Covertly entering areas no longer open to the public, exploring structures and interiors of long abandoned properties, and the excitement of the unknown surging through your body; that’s the combined thrill of urban exploration. This pastime entails exploring a variety of places, such as amusement parks, prisons, mental asylums, and warehouses, as well as old, abandoned homes, and absorbing their history, construction, and distress from time spent deserted and left to the elements.
However, with the thrill of exploration comes the danger of being caught, arrested, and jailed for crimes ranging from trespassing to breaking and entering to theft. These crimes can have long-lasting consequences throughout your lifetime. The question is, how can you enjoy the hobby but lessen the risk of bringing the boys in blue down upon you? Nothing is foolproof, but below are some tips that may give you the best chance of evading the law’s long arm.
Getting permission to explore an abandoned place is the best way not to be arrested for trespassing. However, doing so is not always an option; for many, it takes away the thrill of the adventure. If you are one of those people, then you need to understand the laws you may or will be breaking and the consequences. Breaking into a building is illegal. Just being on private property is trespassing. While it may seem innocent that you’re only taking a few pictures during a few-hour exploration, it still is not allowed. It’s no different than someone coming to your home and taking some pics. I imagine you wouldn’t like it, and abandoned property owners probably won’t, either.
Naturally, you should explore under the cover of darkness whenever possible to keep yourself hidden, but you should go the extra step and dress the part. This means black pants, a black shirt or vest, a black hat, and a black backpack. If you haven’t guessed by now, black is the color you need to invest in. You’ll blend into the night. However, when you choose or have no choice to explore under full sunlight, try to match your clothing color to the surrounding environment. This way, if you are pursued, you can blend into the landscape as you elude capture.
There’s safety in numbers, or at least you’ll have a great lookout. A second pair of eyes can help watch for security, possible security cameras, or security drones overhead. Additionally, you and your friend can alternate between filming and looking out for trouble coming your way, so you can both enjoy the experience instead of being alone and constantly distracted by possible security nearby.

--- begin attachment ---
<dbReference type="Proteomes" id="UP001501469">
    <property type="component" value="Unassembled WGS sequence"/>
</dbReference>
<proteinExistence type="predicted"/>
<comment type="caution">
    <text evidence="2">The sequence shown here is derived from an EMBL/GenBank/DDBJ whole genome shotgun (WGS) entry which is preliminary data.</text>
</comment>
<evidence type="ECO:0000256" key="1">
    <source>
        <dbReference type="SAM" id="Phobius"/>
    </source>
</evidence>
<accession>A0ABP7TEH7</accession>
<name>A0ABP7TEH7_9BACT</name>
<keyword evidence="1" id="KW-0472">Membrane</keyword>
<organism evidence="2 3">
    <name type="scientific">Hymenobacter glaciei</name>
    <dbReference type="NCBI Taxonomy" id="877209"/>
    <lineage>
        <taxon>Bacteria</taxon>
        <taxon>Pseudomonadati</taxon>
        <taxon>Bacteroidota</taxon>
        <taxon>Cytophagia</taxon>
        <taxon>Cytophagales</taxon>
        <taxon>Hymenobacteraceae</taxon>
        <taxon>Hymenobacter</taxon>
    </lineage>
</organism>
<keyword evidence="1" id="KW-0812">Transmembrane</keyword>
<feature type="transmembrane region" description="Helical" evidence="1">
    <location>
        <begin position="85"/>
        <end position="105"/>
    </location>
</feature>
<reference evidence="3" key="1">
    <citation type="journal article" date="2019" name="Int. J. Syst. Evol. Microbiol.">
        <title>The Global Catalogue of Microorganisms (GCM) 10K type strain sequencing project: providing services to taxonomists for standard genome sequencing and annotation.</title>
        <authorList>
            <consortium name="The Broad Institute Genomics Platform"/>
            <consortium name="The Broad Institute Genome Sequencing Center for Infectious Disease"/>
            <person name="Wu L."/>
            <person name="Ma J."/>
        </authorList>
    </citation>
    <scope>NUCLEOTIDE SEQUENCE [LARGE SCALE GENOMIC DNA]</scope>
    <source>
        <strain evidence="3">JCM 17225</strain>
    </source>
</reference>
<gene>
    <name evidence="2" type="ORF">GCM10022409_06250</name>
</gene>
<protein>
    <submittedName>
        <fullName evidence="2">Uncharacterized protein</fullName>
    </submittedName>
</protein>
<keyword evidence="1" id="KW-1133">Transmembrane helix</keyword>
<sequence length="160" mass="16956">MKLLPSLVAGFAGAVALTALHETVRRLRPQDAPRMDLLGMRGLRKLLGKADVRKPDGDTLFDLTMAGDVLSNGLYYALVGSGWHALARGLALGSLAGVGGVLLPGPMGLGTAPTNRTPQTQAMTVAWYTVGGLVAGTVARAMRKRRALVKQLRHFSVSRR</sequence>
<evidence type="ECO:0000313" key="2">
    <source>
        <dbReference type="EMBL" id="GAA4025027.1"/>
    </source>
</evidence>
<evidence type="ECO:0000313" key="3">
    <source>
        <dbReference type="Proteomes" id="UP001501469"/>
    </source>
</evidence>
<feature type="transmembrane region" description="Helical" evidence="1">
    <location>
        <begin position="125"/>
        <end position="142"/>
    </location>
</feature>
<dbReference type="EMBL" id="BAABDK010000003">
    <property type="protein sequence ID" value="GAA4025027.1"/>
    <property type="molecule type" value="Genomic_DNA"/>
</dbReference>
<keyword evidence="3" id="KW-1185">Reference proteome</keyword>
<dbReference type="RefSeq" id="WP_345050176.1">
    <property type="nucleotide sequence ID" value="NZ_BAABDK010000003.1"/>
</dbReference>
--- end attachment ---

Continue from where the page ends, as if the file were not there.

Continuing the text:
Don’t go into an abandoned property blindly. That is, do some recon first. Know the local laws (see tip #1), do a web search on the property to get some insight into its current condition and history, and check maps for all roads that lead to the property, as well as other paths that may be used as an escape route if you’re detected. Finally, visit several urban explorer forums, get firsthand information from those who visited your prospective location, and get the 411 about the property’s security or lack thereof.
If caught by security, you may be able to talk your way out of the situation and even be allowed to go home and avoid trespassing charges. However, if you have bolt cutters, hammers, or prybars in your possession, your case just got a lot more challenging to prove that you’re only innocent explorers. These tools equate to breaking into somewhere; if you’re on someone else’s property with them, it doesn’t look good.
Just like animals have a sixth sense when danger is near, so do humans. But unlike animals, humans often ignore their senses or try to reason with themselves that it may not be that bad and continue onward. This is not sound thinking. When something doesn’t “feel” right, it probably isn’t. You’ll be happy you listened to yourself if it’s a security issue. If it’s a possible danger at the site, heading your internal voice may allow you to avoid an injury or, worse yet, death.
The urban exploring motto is, “Take nothing but photos, leave nothing but footprints.” This is how you should explore. Taking items, no matter how small or insignificant, is still theft, and security won’t be lenient on you if caught. Breaking items, spray painting on walls, or destroying the structure upon leaving will also earn you a conversation with the local authorities. It probably won’t go very well.
You can reduce your risk of being arrested for urban exploring but not eliminate it entirely. For many, this is what drives their exploration. For others, it’s a stressful situation each and every time they go out. The key is to find that balance, stay safe and follow an urban explorer’s golden rule (mentioned above.) Doing so can skirt the line between legal and illegal, and enjoy your time doing it.